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Gloucestershire Business News

Murder trial collapses after accused takes his own life

A murder trial at Gloucester Crown Court has come to an abrupt and tragic end today after the accused man his own life in prison overnight.

Esam Dawood 27, a Sudanese national of Barton Street, Gloucester, was accused of killed a man by repeatedly stabbing him in a city centre street in front of shocked onlookers last August.

Yesterday, after an unexplained three day delay in the trial, Judge Martin Picton told the jurors that the barristers in the case had been sorting out a number of issues which had led Dawoo sacking his lawyers and choosing to represent himself.

But today, with the case due to resume, Judge Picton informed the jury that Dawood had taken his own life in prison.

He said: "This trial has come to an unexpected end. "

The judge went on to praised the victim Omar Rashid and said that he was a good man.

The judge praised the work of the police, both the prosecution and defence advocates and the interpreter.

He also said that three members of the community who had intervened to disarm Dawood after the attack would receive a cash award from the Gloucestershire High Sheriff for their bravery

The trial has been subject to several delays after it opened on Monday, February 24.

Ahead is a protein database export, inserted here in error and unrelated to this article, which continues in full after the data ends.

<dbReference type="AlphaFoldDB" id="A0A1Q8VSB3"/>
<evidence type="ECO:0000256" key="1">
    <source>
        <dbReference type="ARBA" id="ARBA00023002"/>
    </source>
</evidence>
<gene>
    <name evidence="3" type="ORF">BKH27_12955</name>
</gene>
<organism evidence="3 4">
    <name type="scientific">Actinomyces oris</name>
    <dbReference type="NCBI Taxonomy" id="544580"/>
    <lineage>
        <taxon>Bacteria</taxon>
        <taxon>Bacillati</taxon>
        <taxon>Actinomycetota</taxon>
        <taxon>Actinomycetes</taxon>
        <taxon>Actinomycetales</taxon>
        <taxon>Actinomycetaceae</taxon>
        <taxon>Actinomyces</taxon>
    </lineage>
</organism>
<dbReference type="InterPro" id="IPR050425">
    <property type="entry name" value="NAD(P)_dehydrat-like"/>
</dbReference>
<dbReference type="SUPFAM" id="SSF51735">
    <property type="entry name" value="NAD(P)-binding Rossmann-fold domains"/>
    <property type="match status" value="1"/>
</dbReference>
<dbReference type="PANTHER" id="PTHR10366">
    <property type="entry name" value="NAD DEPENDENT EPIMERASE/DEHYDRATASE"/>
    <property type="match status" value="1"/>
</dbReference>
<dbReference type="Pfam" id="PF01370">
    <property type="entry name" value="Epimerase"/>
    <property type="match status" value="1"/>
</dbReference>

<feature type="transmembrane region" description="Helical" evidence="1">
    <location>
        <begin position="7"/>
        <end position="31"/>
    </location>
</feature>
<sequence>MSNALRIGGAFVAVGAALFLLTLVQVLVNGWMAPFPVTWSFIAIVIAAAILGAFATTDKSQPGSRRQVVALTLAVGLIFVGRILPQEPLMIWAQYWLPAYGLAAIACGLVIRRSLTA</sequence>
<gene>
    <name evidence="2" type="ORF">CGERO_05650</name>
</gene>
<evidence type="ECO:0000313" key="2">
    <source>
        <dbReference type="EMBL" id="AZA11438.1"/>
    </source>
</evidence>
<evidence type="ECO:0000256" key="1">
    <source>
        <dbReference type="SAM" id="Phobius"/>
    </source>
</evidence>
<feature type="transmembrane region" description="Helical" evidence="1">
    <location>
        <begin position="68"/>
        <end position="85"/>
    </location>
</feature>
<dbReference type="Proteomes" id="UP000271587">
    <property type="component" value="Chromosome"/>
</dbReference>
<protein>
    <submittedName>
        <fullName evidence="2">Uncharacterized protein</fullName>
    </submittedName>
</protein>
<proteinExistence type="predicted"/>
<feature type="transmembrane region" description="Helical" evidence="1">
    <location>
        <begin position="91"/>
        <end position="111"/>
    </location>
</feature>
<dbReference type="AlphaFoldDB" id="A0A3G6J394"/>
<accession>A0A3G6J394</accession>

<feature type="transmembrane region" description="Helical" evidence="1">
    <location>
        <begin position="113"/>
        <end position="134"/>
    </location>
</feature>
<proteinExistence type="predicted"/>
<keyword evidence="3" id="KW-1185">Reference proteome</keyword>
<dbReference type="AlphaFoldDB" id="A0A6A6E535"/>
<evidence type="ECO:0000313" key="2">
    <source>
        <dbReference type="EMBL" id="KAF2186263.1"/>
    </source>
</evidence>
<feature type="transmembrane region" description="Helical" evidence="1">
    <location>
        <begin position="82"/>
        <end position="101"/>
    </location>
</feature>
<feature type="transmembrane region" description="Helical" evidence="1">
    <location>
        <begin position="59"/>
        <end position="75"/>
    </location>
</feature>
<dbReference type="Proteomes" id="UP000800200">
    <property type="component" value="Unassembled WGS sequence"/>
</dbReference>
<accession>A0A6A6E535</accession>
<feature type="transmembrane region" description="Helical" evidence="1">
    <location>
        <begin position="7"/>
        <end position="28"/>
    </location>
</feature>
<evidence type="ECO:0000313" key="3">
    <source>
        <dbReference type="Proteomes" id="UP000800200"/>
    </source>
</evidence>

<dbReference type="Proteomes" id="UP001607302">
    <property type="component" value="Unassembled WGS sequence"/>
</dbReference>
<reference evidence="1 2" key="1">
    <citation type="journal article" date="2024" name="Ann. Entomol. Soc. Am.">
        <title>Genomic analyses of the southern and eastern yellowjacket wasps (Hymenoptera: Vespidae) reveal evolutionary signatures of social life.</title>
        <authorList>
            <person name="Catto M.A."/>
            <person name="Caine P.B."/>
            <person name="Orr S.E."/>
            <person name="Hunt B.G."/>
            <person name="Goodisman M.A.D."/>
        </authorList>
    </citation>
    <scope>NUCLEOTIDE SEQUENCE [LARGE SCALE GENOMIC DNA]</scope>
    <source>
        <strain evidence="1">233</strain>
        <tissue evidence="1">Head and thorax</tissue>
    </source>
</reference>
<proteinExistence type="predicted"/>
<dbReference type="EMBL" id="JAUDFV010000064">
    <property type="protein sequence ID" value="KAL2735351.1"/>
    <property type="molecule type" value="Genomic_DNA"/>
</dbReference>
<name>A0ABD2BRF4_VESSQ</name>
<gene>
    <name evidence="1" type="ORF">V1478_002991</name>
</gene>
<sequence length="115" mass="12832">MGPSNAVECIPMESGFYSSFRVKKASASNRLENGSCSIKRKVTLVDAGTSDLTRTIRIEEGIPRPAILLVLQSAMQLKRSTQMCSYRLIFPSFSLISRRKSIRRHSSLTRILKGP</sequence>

Dawood had pleaded not guilty to the murder of Omar Rashid, 35, between August 25 and September 30, 2019 and also to inflicting grievous bodily harm with intent on another man, Uche Chikwendu, on August 26. He was also charged with having a large black handled kitchen knife in Barton Street on the same date.

Judge Picton told the jury on Tuesday: "The defendant is entitled to make this decision (to represent himself) and it shouldn't be held against him. It was something he has chosen to do."

Dr Tim Amos, a consultant forensic psychiatrist told the court (in the absence of jurors) yesterday that Dawood was mentally fit to continue to stand trial that that he did not have an acute mental health condition.

He said that in the short time he had spoken with the defendant in the court's cells he was under the impression that Dawood had pleaded guilty to the charges and that the defendant complained that he was being asked questions by his advocates that he felt were irrelevant and he believed that his responses were to be used for other purposes.

Dr Amos said: "Dawood is becoming so stressed by proceedings that he just wants the court to get on with it. I am surprised by the way he talked to me he has not pleaded guilty."

Dawood then made it clear to the judge in court yesterday that he wanted to be sentenced immediately, but Judge Picton responded by saying, 'it doesn't work like that'.

Dr Amos said he believed that the defendant, who is from Sudan, did not know the legal differences between manslaughter and murder and the subsequent consequences.

"But what I can say he just wants these proceedings to be over," said Dr Amos.

During the trial the jury panel of eight men and four women were shown CCTV footage covering the initial stabbing of Mr Rashid in Barton Best Foods in Barton Street and the continued attack in the road outside. Footage filmed by eye witnesses on their phones was also shown.

A number of eye witnesses to the incident had also given evidence during the protracted trial.

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